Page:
ACL Injuries: Surgical versus Non-surgical Treatment
There are approximately 200,000 ACL (Anterior Cruciate Ligament) injuries in the US every year. ACL injuries usually occur in active individuals, especially those participating in sports. The most common sports associated with ACL injury are basketball, soccer, skiing and football. About half of these injures are treated with surgical reconstruction procedures.
So who should have surgery and who should opt for conservative care? A recent research study has led to a better understanding of long-term outcomes with operative versus non-operative care. Interestingly, the overall conclusion of the authors of this cohort study was that there were no significant differences in knee function or muscle strength after 2 years between those that opted for surgery compared to those who were treated conservatively. However, in order to interpret this finding it is important to note that more of the surgically treated individuals chose to return to level I sports. Level I sports are generally those that have higher risk for injury. In fact, the desire to return to sport is weighed heavily in the operative versus nonoperative treatment decision.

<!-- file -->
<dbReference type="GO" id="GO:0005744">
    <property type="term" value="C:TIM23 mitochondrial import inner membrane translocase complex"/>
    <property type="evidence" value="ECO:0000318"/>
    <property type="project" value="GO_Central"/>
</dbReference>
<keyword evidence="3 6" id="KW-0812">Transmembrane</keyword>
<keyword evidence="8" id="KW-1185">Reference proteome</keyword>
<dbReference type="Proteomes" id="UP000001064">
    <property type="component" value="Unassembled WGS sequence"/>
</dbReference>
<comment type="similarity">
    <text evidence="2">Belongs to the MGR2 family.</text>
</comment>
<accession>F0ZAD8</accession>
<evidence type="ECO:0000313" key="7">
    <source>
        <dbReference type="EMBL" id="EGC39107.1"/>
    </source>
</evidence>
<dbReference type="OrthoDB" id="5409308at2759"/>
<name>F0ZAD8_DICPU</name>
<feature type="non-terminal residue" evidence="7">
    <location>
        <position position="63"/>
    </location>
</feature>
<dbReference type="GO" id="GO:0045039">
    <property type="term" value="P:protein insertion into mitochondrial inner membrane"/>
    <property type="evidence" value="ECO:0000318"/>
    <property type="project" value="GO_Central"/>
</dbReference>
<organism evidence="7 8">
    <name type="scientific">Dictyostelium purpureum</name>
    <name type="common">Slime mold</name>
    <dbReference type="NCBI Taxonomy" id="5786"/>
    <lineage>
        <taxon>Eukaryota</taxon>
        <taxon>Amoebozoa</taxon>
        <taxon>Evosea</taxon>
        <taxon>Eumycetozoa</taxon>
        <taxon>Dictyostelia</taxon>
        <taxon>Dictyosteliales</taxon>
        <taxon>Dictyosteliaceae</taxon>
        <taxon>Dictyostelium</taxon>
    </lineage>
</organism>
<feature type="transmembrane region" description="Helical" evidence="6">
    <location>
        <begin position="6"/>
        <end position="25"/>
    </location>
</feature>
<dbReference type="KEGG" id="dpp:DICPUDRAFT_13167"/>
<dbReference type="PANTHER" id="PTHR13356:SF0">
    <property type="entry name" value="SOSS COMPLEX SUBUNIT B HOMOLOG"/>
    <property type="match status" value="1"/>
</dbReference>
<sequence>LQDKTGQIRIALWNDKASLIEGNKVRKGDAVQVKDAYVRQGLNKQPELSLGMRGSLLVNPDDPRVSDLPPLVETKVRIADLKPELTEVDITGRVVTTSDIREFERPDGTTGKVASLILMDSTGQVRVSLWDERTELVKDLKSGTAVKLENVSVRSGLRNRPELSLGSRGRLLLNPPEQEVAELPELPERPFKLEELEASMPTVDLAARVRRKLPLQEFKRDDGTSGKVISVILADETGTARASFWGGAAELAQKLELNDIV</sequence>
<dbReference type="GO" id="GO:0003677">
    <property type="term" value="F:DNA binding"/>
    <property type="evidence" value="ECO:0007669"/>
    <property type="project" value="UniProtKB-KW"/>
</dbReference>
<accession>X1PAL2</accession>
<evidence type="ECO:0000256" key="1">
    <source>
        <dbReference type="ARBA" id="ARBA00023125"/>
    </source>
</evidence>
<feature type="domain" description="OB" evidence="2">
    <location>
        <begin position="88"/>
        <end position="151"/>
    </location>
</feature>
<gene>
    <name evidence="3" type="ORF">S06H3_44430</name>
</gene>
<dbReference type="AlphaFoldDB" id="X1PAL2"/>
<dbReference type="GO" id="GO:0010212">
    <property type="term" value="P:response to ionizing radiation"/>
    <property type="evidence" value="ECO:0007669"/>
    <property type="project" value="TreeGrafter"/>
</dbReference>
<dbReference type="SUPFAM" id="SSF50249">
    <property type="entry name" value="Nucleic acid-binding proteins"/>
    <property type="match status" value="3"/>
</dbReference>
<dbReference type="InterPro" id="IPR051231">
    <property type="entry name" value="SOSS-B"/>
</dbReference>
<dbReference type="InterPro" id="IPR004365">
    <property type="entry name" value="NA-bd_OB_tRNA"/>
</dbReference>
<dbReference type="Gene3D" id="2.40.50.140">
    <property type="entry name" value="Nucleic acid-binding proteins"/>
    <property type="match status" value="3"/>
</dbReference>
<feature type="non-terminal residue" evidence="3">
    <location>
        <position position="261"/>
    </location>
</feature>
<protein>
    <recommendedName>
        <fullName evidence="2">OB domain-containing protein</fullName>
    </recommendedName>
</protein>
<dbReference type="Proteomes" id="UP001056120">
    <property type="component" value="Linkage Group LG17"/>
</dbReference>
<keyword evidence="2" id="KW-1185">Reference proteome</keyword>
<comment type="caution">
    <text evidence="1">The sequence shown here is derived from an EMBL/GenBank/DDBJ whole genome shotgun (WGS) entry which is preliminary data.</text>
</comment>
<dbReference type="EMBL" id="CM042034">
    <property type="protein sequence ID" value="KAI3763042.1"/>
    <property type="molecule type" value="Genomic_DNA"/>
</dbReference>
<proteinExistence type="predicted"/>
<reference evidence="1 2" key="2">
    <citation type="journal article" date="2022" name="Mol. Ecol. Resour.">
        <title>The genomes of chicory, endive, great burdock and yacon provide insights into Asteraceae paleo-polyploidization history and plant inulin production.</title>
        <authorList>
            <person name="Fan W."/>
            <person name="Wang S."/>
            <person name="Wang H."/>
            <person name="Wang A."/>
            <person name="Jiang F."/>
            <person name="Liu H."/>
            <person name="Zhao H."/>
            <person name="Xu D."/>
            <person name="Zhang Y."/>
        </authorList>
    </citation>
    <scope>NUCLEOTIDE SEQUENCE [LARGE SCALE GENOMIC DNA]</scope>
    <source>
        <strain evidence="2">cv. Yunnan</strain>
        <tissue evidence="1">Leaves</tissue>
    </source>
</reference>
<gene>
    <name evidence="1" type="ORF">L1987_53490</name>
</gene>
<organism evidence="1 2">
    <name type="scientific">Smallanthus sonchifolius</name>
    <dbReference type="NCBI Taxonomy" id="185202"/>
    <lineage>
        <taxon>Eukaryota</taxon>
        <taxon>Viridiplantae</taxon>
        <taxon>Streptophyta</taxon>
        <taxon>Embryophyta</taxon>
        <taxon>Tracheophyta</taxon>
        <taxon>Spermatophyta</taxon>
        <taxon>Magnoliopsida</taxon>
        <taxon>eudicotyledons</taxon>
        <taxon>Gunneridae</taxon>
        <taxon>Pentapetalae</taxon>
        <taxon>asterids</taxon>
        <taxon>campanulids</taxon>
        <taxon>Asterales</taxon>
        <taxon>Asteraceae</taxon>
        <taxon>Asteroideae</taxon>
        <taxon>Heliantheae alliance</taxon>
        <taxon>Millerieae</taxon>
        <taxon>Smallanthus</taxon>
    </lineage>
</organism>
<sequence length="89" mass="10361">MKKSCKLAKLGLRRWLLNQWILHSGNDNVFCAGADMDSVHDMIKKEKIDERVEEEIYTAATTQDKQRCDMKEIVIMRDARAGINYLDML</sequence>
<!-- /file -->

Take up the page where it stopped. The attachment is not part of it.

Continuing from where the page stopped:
There are of course many factors that need to be considered in determining optimal treatment after ACL injury. If you have an injury, it is best to consult with an Orthopedic surgeon.
Regardless of the route chosen for those with ACL injury, rehabilitation is a critical aspect of recovery. Since delaying surgery does not impact the outcome of operative management, it is best to start treatment right away. Physical therapists provide comprehensive, conservative management as well as post-surgical care for ACL injury.
Marcia Spoto PT, DC, OCS
1. Grindem H et al. Nonsurgical or surgical treatment for ACL injuries: knee functionsports participation, and knee reinjury. J Bone Joint Surg. 2014; 96: 1233-1241.